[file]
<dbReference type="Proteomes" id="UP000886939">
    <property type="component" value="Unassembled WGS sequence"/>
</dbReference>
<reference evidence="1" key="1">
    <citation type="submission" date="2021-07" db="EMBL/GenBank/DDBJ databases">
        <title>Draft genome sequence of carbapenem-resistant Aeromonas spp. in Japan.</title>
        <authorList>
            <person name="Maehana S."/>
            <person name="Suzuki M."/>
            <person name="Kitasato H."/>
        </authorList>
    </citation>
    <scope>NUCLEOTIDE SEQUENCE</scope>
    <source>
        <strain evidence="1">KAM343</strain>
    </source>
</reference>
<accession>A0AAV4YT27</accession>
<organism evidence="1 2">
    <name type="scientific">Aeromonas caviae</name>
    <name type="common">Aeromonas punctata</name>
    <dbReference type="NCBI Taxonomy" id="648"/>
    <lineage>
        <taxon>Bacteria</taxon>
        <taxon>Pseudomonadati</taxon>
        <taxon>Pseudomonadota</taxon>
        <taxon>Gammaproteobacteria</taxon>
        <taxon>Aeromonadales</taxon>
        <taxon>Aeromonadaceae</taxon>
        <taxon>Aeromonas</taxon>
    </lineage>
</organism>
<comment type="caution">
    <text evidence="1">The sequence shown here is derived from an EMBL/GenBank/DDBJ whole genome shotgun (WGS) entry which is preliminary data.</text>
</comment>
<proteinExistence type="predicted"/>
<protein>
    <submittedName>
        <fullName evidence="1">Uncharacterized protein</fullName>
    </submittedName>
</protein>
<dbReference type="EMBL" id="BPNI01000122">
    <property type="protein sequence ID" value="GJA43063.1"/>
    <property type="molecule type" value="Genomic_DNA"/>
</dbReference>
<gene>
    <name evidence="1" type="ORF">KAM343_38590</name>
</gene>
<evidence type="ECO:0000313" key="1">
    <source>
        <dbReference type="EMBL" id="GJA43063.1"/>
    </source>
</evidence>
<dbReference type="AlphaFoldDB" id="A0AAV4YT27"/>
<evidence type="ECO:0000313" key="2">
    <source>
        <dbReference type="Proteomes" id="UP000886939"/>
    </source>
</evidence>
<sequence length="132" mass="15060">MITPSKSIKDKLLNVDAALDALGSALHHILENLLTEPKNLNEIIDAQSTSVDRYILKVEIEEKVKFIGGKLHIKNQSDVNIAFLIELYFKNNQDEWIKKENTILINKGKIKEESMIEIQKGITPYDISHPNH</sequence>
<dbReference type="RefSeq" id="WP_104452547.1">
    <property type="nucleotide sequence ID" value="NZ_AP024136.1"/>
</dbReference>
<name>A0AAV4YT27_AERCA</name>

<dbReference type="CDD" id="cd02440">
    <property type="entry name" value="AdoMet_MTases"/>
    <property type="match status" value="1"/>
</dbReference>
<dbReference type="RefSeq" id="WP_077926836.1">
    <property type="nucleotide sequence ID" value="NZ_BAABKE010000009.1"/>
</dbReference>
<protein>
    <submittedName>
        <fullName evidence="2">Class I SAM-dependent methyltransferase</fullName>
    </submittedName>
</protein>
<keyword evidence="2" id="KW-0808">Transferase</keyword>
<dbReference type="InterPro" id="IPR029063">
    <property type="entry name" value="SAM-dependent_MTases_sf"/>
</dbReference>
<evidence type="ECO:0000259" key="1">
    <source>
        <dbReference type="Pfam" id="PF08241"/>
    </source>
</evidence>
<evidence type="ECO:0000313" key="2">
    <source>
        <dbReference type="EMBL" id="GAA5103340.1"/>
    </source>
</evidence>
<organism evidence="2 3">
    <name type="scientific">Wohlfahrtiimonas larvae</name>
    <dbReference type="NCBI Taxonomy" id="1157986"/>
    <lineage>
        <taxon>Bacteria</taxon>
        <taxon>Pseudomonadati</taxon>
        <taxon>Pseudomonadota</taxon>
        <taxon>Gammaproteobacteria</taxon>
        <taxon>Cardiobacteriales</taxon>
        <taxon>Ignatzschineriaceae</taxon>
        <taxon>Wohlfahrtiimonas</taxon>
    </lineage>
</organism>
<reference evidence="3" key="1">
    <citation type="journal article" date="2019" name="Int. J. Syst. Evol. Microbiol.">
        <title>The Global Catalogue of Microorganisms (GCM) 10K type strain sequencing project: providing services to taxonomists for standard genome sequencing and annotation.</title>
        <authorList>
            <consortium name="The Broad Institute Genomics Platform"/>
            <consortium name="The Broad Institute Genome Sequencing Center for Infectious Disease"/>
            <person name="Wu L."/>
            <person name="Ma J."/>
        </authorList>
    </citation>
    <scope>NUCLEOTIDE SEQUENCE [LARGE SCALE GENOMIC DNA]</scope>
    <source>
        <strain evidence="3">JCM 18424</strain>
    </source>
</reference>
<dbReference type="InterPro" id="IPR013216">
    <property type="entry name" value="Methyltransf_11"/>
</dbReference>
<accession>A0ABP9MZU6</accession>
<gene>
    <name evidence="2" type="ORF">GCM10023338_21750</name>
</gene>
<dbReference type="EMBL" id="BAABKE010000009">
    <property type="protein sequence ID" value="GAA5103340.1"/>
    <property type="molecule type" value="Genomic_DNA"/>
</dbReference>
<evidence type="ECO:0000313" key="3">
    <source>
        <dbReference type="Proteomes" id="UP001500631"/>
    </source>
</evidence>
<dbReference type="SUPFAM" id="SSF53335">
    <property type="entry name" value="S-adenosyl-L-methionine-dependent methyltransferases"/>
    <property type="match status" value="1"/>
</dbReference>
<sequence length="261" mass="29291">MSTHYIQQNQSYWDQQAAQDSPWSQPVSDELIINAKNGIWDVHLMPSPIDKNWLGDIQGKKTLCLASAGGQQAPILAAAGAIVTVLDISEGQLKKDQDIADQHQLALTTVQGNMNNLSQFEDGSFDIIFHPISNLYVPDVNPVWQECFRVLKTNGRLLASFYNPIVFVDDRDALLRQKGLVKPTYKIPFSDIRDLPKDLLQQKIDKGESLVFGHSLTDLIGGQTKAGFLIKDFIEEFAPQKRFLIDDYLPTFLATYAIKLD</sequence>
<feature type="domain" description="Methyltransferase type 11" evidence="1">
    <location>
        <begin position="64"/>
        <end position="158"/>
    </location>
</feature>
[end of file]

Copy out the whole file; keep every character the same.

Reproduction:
<dbReference type="Proteomes" id="UP000886939">
    <property type="component" value="Unassembled WGS sequence"/>
</dbReference>
<reference evidence="1" key="1">
    <citation type="submission" date="2021-07" db="EMBL/GenBank/DDBJ databases">
        <title>Draft genome sequence of carbapenem-resistant Aeromonas spp. in Japan.</title>
        <authorList>
            <person name="Maehana S."/>
            <person name="Suzuki M."/>
            <person name="Kitasato H."/>
        </authorList>
    </citation>
    <scope>NUCLEOTIDE SEQUENCE</scope>
    <source>
        <strain evidence="1">KAM343</strain>
    </source>
</reference>
<accession>A0AAV4YT27</accession>
<organism evidence="1 2">
    <name type="scientific">Aeromonas caviae</name>
    <name type="common">Aeromonas punctata</name>
    <dbReference type="NCBI Taxonomy" id="648"/>
    <lineage>
        <taxon>Bacteria</taxon>
        <taxon>Pseudomonadati</taxon>
        <taxon>Pseudomonadota</taxon>
        <taxon>Gammaproteobacteria</taxon>
        <taxon>Aeromonadales</taxon>
        <taxon>Aeromonadaceae</taxon>
        <taxon>Aeromonas</taxon>
    </lineage>
</organism>
<comment type="caution">
    <text evidence="1">The sequence shown here is derived from an EMBL/GenBank/DDBJ whole genome shotgun (WGS) entry which is preliminary data.</text>
</comment>
<proteinExistence type="predicted"/>
<protein>
    <submittedName>
        <fullName evidence="1">Uncharacterized protein</fullName>
    </submittedName>
</protein>
<dbReference type="EMBL" id="BPNI01000122">
    <property type="protein sequence ID" value="GJA43063.1"/>
    <property type="molecule type" value="Genomic_DNA"/>
</dbReference>
<gene>
    <name evidence="1" type="ORF">KAM343_38590</name>
</gene>
<evidence type="ECO:0000313" key="1">
    <source>
        <dbReference type="EMBL" id="GJA43063.1"/>
    </source>
</evidence>
<dbReference type="AlphaFoldDB" id="A0AAV4YT27"/>
<evidence type="ECO:0000313" key="2">
    <source>
        <dbReference type="Proteomes" id="UP000886939"/>
    </source>
</evidence>
<sequence length="132" mass="15060">MITPSKSIKDKLLNVDAALDALGSALHHILENLLTEPKNLNEIIDAQSTSVDRYILKVEIEEKVKFIGGKLHIKNQSDVNIAFLIELYFKNNQDEWIKKENTILINKGKIKEESMIEIQKGITPYDISHPNH</sequence>
<dbReference type="RefSeq" id="WP_104452547.1">
    <property type="nucleotide sequence ID" value="NZ_AP024136.1"/>
</dbReference>
<name>A0AAV4YT27_AERCA</name>

<dbReference type="CDD" id="cd02440">
    <property type="entry name" value="AdoMet_MTases"/>
    <property type="match status" value="1"/>
</dbReference>
<dbReference type="RefSeq" id="WP_077926836.1">
    <property type="nucleotide sequence ID" value="NZ_BAABKE010000009.1"/>
</dbReference>
<protein>
    <submittedName>
        <fullName evidence="2">Class I SAM-dependent methyltransferase</fullName>
    </submittedName>
</protein>
<keyword evidence="2" id="KW-0808">Transferase</keyword>
<dbReference type="InterPro" id="IPR029063">
    <property type="entry name" value="SAM-dependent_MTases_sf"/>
</dbReference>
<evidence type="ECO:0000259" key="1">
    <source>
        <dbReference type="Pfam" id="PF08241"/>
    </source>
</evidence>
<evidence type="ECO:0000313" key="2">
    <source>
        <dbReference type="EMBL" id="GAA5103340.1"/>
    </source>
</evidence>
<organism evidence="2 3">
    <name type="scientific">Wohlfahrtiimonas larvae</name>
    <dbReference type="NCBI Taxonomy" id="1157986"/>
    <lineage>
        <taxon>Bacteria</taxon>
        <taxon>Pseudomonadati</taxon>
        <taxon>Pseudomonadota</taxon>
        <taxon>Gammaproteobacteria</taxon>
        <taxon>Cardiobacteriales</taxon>
        <taxon>Ignatzschineriaceae</taxon>
        <taxon>Wohlfahrtiimonas</taxon>
    </lineage>
</organism>
<reference evidence="3" key="1">
    <citation type="journal article" date="2019" name="Int. J. Syst. Evol. Microbiol.">
        <title>The Global Catalogue of Microorganisms (GCM) 10K type strain sequencing project: providing services to taxonomists for standard genome sequencing and annotation.</title>
        <authorList>
            <consortium name="The Broad Institute Genomics Platform"/>
            <consortium name="The Broad Institute Genome Sequencing Center for Infectious Disease"/>
            <person name="Wu L."/>
            <person name="Ma J."/>
        </authorList>
    </citation>
    <scope>NUCLEOTIDE SEQUENCE [LARGE SCALE GENOMIC DNA]</scope>
    <source>
        <strain evidence="3">JCM 18424</strain>
    </source>
</reference>
<dbReference type="InterPro" id="IPR013216">
    <property type="entry name" value="Methyltransf_11"/>
</dbReference>
<accession>A0ABP9MZU6</accession>
<gene>
    <name evidence="2" type="ORF">GCM10023338_21750</name>
</gene>
<dbReference type="EMBL" id="BAABKE010000009">
    <property type="protein sequence ID" value="GAA5103340.1"/>
    <property type="molecule type" value="Genomic_DNA"/>
</dbReference>
<evidence type="ECO:0000313" key="3">
    <source>
        <dbReference type="Proteomes" id="UP001500631"/>
    </source>
</evidence>
<dbReference type="SUPFAM" id="SSF53335">
    <property type="entry name" value="S-adenosyl-L-methionine-dependent methyltransferases"/>
    <property type="match status" value="1"/>
</dbReference>
<sequence length="261" mass="29291">MSTHYIQQNQSYWDQQAAQDSPWSQPVSDELIINAKNGIWDVHLMPSPIDKNWLGDIQGKKTLCLASAGGQQAPILAAAGAIVTVLDISEGQLKKDQDIADQHQLALTTVQGNMNNLSQFEDGSFDIIFHPISNLYVPDVNPVWQECFRVLKTNGRLLASFYNPIVFVDDRDALLRQKGLVKPTYKIPFSDIRDLPKDLLQQKIDKGESLVFGHSLTDLIGGQTKAGFLIKDFIEEFAPQKRFLIDDYLPTFLATYAIKLD</sequence>
<feature type="domain" description="Methyltransferase type 11" evidence="1">
    <location>
        <begin position="64"/>
        <end position="158"/>
    </location>
</feature>